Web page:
Don’t Let Back Pain Cost You a Stroke

Golf Back Pain

Once you hit the 30 year-old mark, inevitably you’re going to start experiencing some back pain. There are just a few parts of our bodies that weren’t built properly, and the back certainly falls in that category.

Back pain doesn’t need to be the downfall of your handicap, though. There’s no need to ‘Pull a Tiger‘ and bow out of the round. As long as you prepare properly and manage your back pain according to this advice, you shouldn’t even have to shed a stroke off your round.

1. Take the Torque Off Your Back
We all like the crush the ball off the tee, and in order to do this, we swing hard. We build club head speed by rapidly rotating our shoulders, hips, and back during our swing, which causes a lot of stress on our lower back. Go to the range, and start practicing a fluid, smooth swing. By rotating your entire body in a more fluid motion, you’ll feel the pressure ease on your lower back, and much of that energy will be transferred into your shoulders and hips.

At first, it’s going to be frustrating as you may feel like you’re losing power. It takes time to get comfortable with a fluid swing, especially if you’re accustomed to a hard, rapid stroke (which probably caused your back pain to start).

2. Stretch and Warm Up Properly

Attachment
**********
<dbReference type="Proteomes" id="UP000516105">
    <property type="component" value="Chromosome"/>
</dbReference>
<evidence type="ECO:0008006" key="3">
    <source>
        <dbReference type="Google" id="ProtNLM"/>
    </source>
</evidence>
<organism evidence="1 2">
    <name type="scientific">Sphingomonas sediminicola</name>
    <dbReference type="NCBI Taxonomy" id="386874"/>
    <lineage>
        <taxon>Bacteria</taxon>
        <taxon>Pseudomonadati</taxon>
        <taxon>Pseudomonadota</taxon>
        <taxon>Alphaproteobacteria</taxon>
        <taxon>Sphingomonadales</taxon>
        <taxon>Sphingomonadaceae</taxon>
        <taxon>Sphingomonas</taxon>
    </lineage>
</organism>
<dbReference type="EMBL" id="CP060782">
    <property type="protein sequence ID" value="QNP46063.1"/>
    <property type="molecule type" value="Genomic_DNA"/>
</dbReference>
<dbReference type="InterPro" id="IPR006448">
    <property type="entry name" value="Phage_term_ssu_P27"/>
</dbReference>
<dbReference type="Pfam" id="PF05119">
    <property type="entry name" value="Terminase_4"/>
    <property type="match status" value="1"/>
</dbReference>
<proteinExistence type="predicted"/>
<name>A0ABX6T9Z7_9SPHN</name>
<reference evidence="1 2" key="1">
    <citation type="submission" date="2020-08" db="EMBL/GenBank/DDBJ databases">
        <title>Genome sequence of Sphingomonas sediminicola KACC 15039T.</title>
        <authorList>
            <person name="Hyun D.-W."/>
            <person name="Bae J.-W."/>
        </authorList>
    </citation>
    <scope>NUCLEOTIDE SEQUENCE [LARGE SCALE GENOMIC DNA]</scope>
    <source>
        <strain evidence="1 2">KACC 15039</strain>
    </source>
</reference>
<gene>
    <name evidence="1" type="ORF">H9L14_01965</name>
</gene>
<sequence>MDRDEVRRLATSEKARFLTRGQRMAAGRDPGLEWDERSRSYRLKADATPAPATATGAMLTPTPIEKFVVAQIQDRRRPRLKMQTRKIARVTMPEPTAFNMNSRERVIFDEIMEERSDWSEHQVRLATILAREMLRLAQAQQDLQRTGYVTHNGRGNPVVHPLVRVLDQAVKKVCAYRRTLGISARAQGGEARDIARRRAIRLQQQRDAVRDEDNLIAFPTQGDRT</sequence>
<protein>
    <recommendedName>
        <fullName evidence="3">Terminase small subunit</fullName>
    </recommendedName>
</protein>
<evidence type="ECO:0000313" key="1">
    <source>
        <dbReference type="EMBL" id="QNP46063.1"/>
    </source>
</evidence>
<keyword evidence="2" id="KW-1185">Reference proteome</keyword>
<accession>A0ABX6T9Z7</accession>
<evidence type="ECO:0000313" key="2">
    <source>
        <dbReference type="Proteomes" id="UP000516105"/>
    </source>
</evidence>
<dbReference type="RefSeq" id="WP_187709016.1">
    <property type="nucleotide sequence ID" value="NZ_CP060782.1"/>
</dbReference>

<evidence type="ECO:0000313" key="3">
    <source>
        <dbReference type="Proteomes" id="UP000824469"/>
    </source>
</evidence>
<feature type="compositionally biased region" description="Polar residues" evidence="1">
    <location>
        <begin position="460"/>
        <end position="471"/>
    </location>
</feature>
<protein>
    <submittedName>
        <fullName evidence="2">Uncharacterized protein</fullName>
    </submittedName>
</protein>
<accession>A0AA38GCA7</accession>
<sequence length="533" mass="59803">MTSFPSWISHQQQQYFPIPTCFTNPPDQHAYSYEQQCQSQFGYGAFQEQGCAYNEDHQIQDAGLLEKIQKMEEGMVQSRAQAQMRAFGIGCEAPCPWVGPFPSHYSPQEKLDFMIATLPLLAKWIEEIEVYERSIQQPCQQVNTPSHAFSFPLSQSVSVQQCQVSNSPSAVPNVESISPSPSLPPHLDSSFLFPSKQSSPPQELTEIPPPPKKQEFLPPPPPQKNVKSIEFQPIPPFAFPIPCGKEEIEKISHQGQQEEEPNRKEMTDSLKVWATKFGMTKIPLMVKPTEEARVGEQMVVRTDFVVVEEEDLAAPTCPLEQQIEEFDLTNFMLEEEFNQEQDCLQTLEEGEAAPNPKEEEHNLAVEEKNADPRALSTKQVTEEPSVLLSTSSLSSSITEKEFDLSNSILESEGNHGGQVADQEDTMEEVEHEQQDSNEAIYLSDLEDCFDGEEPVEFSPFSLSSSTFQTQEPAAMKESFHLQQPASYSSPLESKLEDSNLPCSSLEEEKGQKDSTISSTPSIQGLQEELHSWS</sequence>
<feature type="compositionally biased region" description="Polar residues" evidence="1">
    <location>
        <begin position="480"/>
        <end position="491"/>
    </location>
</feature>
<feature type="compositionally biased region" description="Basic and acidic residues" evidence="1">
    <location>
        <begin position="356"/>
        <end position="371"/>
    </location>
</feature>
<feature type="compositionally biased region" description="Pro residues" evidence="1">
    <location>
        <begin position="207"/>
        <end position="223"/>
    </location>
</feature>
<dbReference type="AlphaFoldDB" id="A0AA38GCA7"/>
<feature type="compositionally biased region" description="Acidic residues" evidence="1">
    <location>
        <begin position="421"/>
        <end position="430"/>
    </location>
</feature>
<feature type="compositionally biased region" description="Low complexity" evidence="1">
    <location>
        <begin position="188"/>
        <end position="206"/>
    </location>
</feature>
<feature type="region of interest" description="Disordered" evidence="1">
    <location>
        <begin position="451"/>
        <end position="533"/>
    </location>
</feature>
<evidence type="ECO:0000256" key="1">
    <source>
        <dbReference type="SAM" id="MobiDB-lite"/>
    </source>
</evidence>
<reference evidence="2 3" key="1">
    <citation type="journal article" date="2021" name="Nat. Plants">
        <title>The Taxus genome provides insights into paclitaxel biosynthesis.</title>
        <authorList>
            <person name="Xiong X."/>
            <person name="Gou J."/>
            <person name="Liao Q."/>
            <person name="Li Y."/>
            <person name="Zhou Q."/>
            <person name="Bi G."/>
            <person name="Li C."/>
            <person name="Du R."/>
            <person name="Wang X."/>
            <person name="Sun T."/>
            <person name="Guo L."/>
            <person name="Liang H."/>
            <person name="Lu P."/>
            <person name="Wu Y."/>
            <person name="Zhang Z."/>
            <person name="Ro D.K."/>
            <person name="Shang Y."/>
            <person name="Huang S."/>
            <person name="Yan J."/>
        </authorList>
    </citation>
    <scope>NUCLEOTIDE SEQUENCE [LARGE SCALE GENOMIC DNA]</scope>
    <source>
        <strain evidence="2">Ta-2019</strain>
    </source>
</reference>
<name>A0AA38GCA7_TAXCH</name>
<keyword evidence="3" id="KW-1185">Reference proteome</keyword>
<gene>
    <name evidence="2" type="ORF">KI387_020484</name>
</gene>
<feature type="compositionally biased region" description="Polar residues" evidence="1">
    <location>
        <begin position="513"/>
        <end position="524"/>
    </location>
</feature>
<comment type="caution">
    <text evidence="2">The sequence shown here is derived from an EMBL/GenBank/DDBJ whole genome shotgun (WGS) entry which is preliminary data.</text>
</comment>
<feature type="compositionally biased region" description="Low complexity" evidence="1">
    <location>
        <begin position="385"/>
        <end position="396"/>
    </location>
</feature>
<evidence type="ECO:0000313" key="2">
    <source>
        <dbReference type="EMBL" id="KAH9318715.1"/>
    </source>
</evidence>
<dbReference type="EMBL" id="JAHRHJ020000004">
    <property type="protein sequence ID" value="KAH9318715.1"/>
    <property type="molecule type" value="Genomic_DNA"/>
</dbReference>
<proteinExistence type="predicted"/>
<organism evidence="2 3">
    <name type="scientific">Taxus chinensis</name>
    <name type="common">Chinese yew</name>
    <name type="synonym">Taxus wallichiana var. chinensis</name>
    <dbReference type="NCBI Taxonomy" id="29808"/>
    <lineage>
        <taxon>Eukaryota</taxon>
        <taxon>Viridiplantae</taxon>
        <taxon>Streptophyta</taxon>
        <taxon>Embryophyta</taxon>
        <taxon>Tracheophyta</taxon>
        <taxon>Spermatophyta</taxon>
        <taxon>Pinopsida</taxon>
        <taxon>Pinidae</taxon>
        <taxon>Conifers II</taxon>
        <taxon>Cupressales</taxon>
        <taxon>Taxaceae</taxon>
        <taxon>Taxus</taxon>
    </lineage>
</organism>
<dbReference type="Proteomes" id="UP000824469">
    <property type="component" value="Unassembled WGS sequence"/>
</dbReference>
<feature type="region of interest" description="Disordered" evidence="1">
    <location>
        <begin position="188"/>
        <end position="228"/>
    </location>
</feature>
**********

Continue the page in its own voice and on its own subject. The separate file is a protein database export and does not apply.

The worse thing you can do for your back is to show up right at tee time after a 30 minute drive in your car, and start swinging your driver off the tee box. It’s extremely important to stretch out for at least 10 minutes before even hitting a ball. There are great devices on the market, such as the Trueback, built to help alleviate back pain, and stretch out the spine. If you use the Trueback for 10 minutes before your round, and 10 minutes after, much of the pain and stress will be alleviated.

It’s also important to stretch your hamstrings, allowing for fluid hip rotation. The old-fashion ‘bend over and touch your toes’ will work to loosen up these muscles before the round.

3. Don’t Fight Your Loss of Power, Just Club Up
As I mentioned, you’re going to need to smooth out your swing in order to prevent that unnecessary strain on the lower back. So if you used to be able to smack your 9 Iron 150 yards, you may have to start using the 8 or 7 for these shots. Don’t let that frustrate you, just look at it as an opportunity to improve upon your accuracy from this range.

4. Listen to Your Body
Your back may feel fine on the front, but 18 might just be a stretch. Don’t push yourself past your limits. If you’re starting to feel some of the lingering pain, rest a few holes and see how you feel, and if the pain is still there, call it a day. There’s no need to push your self hard on a single round, and then pay for it for the rest of the week.
Back pain is awful, but there’s no reason to let it ruin your favorite sport, and there’s no reason to let your favorite sport ruin your back. Stretch properly, slow down your swing, and manage your pain properly. And you’ll be more confident than ever to bet big on your game!